The beginning of the Scientific Revolution, the Scientific Renaissance, was focused on the recovery of the knowledge of the ancients; this is generally considered to have ended in 1632 with publication of Galileo's Dialogue Concerning the Two Chief World Systems.
While preparing a revised edition of his Principia, Newton attributed his law of gravity and his first law of motion to a range of historical figures.
(Since the 19th century, scientific knowledge has been assimilated by the rest of the world).
Since that revolution turned the authority in English not only of the Middle Ages but of the ancient world—since it started not only in the eclipse of scholastic philosophy but in the destruction of Aristotelian physics—it outshines everything since the rise of Christianity and reduces the Renaissance and Reformation to the rank of mere episodes, mere internal displacements within the system of medieval Christendom....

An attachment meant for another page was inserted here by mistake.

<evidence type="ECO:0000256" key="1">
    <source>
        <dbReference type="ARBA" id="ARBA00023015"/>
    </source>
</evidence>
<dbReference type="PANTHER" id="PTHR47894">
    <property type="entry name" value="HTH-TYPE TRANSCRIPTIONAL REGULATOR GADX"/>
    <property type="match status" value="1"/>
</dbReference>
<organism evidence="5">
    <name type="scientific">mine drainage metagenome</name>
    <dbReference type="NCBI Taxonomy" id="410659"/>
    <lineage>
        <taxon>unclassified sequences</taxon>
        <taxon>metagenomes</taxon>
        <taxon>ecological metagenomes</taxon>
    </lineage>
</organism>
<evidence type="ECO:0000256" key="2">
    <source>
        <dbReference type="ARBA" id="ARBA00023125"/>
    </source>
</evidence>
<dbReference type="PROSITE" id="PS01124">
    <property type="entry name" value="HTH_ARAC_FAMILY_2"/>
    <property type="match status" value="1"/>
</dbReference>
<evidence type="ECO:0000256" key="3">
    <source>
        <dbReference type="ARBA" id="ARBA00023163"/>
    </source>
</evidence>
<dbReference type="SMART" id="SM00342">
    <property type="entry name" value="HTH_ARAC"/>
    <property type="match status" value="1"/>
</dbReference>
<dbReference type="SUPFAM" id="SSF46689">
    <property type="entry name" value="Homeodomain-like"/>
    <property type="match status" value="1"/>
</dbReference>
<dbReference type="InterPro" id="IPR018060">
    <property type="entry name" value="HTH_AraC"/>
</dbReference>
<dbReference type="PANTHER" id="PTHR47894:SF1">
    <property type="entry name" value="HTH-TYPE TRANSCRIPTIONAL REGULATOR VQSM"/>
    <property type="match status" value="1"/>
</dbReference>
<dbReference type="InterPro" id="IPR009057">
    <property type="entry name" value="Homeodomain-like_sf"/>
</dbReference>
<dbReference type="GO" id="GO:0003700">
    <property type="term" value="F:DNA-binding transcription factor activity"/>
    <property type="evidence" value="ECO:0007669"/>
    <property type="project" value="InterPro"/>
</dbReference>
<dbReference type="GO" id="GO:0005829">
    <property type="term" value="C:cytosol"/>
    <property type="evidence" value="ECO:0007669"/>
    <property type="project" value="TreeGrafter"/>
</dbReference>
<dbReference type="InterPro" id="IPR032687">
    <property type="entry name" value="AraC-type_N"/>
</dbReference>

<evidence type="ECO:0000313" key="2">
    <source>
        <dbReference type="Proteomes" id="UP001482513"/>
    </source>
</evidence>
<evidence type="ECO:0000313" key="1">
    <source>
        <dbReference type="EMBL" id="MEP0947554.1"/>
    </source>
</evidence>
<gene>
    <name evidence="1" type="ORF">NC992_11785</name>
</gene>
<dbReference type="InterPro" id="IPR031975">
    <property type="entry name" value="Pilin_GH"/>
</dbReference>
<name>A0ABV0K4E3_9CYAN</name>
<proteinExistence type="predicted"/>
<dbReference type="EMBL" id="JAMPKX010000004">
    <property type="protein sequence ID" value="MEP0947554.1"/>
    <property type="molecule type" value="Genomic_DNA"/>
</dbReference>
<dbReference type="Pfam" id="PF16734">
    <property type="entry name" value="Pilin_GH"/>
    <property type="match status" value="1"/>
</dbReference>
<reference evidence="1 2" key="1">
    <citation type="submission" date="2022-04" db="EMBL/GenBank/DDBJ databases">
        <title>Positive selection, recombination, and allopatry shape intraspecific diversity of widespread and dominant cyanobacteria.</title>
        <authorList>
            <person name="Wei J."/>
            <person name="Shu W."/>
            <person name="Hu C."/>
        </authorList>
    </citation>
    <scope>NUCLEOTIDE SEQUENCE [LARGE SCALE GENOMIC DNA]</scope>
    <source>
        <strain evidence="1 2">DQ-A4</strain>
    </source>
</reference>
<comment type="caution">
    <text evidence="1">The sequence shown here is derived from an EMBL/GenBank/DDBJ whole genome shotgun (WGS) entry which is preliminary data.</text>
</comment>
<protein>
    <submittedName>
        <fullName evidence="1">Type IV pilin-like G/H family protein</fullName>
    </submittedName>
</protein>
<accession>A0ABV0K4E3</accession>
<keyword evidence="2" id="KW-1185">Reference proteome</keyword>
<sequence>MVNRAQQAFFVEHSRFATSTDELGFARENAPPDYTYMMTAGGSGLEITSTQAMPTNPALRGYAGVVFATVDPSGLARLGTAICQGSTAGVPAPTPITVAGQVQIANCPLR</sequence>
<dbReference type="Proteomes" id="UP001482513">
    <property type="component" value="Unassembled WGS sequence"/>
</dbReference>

It is important to note that ancient precedent existed for alternative theories and developments which prefigured later discoveries in the area of physics and mechanics; but in light of the limited number of works to survive translation in a period when many books were lost to warfare, such developments remained obscure for centuries and are traditionally held to have had little effect on the re-discovery of such phenomena; whereas the invention of the printing press made the wide dissemination of such incremental advances of knowledge commonplace.
Meanwhile, however, significant progress in geometry, mathematics, and astronomy was made in medieval times.
The work formulated the laws of motion and universal gravitation thereby completing the synthesis of a new cosmology.